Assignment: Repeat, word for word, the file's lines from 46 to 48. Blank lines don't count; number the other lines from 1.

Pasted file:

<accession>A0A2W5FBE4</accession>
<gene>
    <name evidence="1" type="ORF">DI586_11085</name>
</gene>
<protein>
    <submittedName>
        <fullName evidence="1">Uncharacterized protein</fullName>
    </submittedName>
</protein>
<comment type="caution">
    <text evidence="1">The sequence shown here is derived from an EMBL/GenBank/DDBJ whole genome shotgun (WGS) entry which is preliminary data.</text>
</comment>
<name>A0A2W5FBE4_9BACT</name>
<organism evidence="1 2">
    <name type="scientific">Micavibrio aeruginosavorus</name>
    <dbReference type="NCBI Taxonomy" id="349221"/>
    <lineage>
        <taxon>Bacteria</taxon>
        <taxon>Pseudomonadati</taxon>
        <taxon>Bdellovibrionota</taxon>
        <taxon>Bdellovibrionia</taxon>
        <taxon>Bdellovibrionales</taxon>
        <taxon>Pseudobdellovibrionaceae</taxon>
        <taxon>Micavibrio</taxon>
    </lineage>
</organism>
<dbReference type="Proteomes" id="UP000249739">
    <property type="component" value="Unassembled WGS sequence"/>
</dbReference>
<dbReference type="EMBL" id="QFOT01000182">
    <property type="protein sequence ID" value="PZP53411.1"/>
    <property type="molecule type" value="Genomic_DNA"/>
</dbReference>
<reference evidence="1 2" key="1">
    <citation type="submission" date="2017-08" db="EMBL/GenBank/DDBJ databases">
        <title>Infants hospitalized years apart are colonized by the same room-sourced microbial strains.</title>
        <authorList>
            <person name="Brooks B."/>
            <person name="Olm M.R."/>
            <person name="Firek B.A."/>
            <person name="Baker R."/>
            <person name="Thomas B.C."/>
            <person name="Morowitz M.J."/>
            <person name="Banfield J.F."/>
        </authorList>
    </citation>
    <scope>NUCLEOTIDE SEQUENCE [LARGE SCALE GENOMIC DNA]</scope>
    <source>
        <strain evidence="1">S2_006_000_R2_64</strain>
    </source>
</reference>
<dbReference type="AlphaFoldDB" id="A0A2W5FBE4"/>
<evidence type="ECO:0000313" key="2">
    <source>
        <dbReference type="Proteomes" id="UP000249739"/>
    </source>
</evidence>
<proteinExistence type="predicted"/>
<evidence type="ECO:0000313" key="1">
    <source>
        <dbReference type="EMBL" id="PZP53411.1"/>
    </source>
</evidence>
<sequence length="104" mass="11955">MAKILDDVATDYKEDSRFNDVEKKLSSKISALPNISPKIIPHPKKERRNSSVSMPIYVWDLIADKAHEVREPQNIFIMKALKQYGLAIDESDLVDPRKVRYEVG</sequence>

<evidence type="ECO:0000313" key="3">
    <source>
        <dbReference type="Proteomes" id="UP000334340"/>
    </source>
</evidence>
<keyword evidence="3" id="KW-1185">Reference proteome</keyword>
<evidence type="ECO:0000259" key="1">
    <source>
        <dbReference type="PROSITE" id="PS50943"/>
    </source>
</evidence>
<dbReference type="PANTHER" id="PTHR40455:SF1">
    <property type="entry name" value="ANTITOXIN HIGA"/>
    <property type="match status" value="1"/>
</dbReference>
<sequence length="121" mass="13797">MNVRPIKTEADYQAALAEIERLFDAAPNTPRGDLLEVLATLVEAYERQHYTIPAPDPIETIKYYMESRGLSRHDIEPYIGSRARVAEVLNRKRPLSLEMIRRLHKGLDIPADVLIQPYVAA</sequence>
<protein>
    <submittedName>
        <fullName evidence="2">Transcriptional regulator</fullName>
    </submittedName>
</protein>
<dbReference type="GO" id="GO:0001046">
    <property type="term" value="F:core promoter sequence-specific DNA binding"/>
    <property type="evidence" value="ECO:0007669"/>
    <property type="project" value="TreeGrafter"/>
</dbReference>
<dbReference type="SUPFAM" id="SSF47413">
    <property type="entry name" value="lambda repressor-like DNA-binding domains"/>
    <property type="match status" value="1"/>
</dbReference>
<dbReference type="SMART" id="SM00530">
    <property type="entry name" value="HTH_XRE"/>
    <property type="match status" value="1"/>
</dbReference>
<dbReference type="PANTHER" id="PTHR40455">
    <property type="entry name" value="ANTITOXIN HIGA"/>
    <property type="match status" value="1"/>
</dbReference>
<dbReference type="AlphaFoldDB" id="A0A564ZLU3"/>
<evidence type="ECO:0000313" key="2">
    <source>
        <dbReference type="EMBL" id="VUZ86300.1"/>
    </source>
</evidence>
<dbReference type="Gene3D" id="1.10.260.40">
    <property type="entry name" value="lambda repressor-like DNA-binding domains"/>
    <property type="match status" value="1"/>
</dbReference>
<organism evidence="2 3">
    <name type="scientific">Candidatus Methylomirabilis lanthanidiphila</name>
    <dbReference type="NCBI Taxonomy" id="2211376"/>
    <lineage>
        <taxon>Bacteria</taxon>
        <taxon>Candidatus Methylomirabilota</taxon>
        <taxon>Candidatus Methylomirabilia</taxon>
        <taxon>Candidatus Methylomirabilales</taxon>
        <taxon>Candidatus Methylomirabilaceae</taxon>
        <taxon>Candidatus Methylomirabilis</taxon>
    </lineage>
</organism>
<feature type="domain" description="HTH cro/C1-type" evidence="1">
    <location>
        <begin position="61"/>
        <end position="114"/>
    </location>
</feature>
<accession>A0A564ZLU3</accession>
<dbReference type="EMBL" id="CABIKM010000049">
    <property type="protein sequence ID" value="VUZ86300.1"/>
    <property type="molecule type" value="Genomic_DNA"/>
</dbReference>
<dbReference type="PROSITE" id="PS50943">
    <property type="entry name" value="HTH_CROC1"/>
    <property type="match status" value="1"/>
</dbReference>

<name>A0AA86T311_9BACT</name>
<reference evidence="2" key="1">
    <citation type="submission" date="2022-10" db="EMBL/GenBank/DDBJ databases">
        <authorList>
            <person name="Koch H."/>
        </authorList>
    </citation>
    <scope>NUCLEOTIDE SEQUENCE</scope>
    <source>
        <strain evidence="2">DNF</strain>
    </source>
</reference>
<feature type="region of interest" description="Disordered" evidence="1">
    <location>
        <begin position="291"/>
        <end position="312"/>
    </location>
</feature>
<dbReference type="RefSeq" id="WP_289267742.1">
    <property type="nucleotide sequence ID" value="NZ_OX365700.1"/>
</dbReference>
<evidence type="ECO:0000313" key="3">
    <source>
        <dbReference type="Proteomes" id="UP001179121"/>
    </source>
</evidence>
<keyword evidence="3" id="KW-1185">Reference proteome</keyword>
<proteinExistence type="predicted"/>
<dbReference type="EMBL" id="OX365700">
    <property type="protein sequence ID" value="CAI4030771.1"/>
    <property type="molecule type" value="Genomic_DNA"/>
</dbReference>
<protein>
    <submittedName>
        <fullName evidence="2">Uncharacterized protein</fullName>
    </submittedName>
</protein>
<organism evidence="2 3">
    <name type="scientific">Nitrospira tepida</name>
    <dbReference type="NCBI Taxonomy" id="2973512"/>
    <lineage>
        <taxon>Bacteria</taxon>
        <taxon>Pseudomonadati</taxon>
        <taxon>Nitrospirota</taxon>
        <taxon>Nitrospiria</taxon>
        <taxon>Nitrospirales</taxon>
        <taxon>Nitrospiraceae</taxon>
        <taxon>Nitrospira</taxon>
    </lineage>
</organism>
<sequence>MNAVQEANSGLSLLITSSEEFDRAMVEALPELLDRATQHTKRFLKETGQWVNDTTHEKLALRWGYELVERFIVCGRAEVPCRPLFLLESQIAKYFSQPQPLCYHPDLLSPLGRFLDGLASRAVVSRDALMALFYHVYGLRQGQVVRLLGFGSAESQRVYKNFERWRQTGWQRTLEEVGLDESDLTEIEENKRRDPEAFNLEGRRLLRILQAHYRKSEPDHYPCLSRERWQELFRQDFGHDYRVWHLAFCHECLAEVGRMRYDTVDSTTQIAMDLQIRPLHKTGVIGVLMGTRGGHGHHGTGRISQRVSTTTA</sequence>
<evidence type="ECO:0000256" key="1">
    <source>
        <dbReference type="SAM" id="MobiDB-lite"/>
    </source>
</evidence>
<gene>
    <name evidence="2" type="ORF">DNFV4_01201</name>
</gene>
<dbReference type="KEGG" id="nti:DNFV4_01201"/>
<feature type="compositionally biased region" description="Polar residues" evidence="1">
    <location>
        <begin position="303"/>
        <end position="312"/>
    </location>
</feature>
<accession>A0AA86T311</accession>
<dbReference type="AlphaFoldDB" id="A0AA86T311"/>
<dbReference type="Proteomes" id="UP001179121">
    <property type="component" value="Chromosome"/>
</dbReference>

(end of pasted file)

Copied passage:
    </citation>
    <scope>NUCLEOTIDE SEQUENCE [LARGE SCALE GENOMIC DNA]</scope>
    <source>